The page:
Motorcycle apprenticeships are job positions in which an employee will work under the guidance and supervision of a more experienced motorcycle mechanic in order to learn the skills necessary to be successful in the field. Obtaining motorcycle apprenticeships can be a tough process if the candidate has little or no experience, but it is not impossible. The best way to prepare for such a position is to take part in any mechanic training available, such as high school shop classes or classes at community colleges. Some schools offer motorcycle maintenance classes, though the candidate should be careful to choose a relevant and respected program that is not too expensive.
No specific level of education is usually necessary to obtain motorcycle apprenticeships, though math and science skills will be necessary, as will basic communication skills, so a high school education is preferred. If the candidate has no prior experience, the best way to go about getting motorcycle apprenticeships is to learn as much as possible about motorcycles ahead of time and develop a passion for them. Whenever possible, working on a motorcycle at home to learn the basics is a good way to increase the likelihood of securing a position.
Motorcycle apprenticeships are usually offered by motorcycle manufacturers or repair facilities, so preparing a resume to drop off at these locations is the best way to be considered for a position. Be sure to do a bit of research into the qualifications the companies are seeking from potential apprentices and tailor your resume to include these items if applicable. Fill out any paperwork such as applications as soon as possible, taking note of any deadlines. Remember that it may take more than one round of applications until the candidate is accepted to a program, as positions can be competitive.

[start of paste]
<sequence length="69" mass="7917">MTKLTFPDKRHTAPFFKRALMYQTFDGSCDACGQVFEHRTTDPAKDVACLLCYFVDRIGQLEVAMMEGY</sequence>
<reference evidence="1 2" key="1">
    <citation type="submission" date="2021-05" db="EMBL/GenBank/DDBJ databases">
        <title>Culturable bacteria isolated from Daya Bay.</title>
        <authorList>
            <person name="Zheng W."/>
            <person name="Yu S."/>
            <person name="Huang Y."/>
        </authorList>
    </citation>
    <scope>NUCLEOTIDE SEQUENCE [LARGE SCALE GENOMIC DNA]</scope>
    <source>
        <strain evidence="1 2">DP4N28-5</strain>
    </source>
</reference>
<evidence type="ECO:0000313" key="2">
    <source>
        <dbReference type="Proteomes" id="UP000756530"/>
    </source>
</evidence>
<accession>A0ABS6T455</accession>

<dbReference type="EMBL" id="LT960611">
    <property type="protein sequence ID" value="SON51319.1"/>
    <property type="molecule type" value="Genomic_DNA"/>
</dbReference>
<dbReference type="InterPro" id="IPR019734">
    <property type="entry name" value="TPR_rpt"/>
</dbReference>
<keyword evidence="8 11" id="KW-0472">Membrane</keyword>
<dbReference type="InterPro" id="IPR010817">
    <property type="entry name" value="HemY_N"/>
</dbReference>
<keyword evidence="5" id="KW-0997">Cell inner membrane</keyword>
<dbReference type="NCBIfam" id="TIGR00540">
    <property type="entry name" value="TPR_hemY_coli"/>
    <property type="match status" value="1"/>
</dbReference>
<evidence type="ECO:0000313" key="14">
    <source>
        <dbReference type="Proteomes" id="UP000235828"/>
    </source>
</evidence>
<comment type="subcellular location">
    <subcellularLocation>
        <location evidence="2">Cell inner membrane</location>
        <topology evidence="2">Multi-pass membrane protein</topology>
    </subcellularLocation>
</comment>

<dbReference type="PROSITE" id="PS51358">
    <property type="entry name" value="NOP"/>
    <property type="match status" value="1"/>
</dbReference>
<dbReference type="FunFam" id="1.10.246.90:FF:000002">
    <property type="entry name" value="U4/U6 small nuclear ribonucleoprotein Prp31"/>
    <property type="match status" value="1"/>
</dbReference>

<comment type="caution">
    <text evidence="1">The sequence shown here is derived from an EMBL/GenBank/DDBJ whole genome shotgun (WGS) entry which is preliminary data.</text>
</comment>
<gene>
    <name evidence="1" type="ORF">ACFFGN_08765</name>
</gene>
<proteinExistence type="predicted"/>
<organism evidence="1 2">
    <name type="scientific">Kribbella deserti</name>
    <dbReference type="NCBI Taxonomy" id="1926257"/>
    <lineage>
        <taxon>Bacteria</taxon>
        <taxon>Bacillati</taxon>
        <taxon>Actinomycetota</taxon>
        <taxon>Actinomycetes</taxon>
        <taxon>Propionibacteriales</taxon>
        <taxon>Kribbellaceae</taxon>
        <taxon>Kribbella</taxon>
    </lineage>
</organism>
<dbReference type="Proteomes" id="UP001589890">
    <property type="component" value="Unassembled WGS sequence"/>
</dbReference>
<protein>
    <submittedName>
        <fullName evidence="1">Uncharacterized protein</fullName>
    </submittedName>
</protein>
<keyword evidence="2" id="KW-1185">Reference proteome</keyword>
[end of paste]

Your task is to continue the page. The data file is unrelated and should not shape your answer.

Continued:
Of course, you can simply visit a motorcycle repair or sales shop and ask about motorcycle apprenticeships. Many businesses will hire dedicated people regardless of their ability levels, though the candidate will likely start in an entry level or volunteer position with little responsibility. This may be a difficult time for the employee, but it is also a valuable time in which he or she can glean knowledge from experienced mechanics and other motorcycle professionals. If the employee exhibits a willingness to work hard and learn new skills, he or she will likely have the opportunity to be considered for an apprenticeship.